This is a timely subject. The use of mushrooms medicinally is an area of study that is just now coming into its own in Europe and North America. A great amount of research is being done and tremendously valuable discoveries are being made. Science is confirming what ancient cultures have known for centuries; that mushrooms have within them some of the most potent medicines found in nature. (But, unlike most pharmaceuticals, mushroom healing agents have extraordinarily low toxicity.) One very important focus of this research is the application of mushroom therapies for chronic and devastating diseases like cancer and auto-immune system related health problems.

The medicinal use of mushrooms is an interesting subject, and one that, without question, has the potential to play an important role in the future treatment of some of our most serious diseases.

We want to thank the Albers for offering to share their knowledge and experience with us.


Recently Blanche Tinius sent me three articles from the summer, fall and winter 1999 issues of Mushroom, the Journal. They were the creation of Lorelei Norvell and Scott Redhead, and were written in response to a comment by mycologist Harley Barnhard. Harley, was (and is) the book review editor for MTJ. He had asked the question, “Has not the time come for the North American Mycological Association . . . . . to step forward and . . . . . sanction a list of common (or “popular”) names for mushrooms?”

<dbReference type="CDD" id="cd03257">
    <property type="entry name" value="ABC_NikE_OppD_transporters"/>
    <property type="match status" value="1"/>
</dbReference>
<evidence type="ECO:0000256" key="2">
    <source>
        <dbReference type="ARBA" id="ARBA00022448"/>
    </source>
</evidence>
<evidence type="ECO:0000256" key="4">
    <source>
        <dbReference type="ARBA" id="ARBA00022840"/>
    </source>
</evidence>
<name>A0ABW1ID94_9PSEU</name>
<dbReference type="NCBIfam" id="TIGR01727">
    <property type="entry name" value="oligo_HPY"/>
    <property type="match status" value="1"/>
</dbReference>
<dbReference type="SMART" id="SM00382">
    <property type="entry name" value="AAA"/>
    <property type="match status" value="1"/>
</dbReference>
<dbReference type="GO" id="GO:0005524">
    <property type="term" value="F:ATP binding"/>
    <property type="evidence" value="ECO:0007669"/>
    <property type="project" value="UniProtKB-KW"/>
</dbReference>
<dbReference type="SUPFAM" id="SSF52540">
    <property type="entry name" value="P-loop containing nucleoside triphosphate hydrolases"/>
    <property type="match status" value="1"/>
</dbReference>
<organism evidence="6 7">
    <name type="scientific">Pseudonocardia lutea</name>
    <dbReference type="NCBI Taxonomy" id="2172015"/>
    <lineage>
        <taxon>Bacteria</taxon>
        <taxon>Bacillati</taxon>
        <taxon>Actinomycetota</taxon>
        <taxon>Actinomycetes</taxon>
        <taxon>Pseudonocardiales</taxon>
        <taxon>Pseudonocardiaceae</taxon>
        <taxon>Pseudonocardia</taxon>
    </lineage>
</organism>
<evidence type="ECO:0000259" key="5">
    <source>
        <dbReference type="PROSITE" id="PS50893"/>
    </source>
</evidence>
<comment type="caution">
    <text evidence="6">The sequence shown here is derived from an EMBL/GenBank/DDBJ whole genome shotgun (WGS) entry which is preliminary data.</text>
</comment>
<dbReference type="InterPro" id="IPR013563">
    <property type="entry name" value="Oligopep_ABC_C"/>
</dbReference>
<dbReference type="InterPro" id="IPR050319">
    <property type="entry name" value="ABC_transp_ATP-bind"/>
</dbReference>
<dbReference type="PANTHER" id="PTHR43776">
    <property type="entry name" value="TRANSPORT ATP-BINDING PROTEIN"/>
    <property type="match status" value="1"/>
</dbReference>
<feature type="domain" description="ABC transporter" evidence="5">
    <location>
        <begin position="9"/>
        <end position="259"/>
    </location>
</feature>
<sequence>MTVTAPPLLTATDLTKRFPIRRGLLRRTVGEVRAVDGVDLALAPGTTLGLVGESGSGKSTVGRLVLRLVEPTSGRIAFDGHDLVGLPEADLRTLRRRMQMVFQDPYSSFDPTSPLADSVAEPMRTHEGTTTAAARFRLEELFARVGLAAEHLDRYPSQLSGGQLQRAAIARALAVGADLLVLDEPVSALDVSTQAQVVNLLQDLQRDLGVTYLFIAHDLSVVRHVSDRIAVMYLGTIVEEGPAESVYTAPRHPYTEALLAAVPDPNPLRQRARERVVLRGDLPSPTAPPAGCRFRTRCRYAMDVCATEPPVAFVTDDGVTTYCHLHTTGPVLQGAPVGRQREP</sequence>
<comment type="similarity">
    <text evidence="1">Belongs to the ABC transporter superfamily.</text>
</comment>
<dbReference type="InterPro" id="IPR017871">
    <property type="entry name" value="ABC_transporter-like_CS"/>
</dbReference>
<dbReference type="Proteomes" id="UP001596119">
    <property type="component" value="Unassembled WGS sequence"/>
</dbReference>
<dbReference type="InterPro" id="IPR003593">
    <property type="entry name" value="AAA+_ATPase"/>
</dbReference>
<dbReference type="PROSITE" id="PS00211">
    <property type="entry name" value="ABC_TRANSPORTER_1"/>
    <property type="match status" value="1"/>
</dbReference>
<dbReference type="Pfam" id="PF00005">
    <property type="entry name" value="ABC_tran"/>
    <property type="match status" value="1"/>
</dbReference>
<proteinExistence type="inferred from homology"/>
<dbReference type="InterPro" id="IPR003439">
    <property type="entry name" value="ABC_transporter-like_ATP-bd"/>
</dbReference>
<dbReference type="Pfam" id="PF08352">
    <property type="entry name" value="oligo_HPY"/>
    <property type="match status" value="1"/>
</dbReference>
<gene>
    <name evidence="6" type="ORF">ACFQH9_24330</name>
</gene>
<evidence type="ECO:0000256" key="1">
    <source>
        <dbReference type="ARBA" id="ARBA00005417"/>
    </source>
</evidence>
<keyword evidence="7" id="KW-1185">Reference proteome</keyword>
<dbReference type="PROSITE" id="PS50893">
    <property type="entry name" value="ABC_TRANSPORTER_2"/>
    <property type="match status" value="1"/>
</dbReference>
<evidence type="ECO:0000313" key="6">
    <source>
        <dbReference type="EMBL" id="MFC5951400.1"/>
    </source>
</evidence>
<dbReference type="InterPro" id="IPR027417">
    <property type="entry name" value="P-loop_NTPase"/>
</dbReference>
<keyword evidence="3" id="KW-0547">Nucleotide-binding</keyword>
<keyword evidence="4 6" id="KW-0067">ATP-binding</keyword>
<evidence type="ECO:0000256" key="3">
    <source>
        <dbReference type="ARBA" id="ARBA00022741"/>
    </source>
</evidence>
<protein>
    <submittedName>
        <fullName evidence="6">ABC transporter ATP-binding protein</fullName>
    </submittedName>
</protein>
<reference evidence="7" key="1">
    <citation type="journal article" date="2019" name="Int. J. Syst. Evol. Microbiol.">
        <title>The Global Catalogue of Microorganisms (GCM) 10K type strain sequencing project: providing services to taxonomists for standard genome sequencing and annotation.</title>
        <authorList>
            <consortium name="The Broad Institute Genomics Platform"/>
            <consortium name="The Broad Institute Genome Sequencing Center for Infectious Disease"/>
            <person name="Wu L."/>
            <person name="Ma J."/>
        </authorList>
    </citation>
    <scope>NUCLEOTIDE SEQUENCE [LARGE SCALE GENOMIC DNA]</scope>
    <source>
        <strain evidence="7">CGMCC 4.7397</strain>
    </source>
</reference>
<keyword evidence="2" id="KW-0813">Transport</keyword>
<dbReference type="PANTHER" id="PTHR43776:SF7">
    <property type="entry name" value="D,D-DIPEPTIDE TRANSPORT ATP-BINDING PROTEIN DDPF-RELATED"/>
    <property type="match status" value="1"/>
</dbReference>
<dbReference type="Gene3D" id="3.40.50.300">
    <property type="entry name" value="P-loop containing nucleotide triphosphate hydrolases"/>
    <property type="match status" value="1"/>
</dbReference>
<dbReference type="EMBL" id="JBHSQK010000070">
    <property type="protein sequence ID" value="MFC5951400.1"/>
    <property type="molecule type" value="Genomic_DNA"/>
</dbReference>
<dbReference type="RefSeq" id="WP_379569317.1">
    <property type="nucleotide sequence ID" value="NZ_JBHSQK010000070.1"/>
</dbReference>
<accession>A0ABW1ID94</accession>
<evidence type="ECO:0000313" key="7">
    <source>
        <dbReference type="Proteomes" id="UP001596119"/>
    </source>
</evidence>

We are told that “This question was provoked by Harley’s discovery that a new mushroom guide used one set of English names for the exact same species treated under an entirely different set of English names by the exact same author in a different guide published only two years previously.” And, if this was not confusing enough, he found that the common names used in these two references were also different than those found in other field guides. As the authors noted, “This state of affairs is guaranteed to drive someone with more than one book just plain nuts.”

Norvell and Redhead put together an entertaining spoof on the subject using the great detective Sureluck and his assistant Dr. Whatsong who have come into possession of the fall 1999 foray list of the “Pukey Point Mushroom Club.” To their surprise, the list is comprised wholly of ‘common’ or English names, with not so much a one single Latin name listed. Even the great Sureluck was a bit befuddled by the list.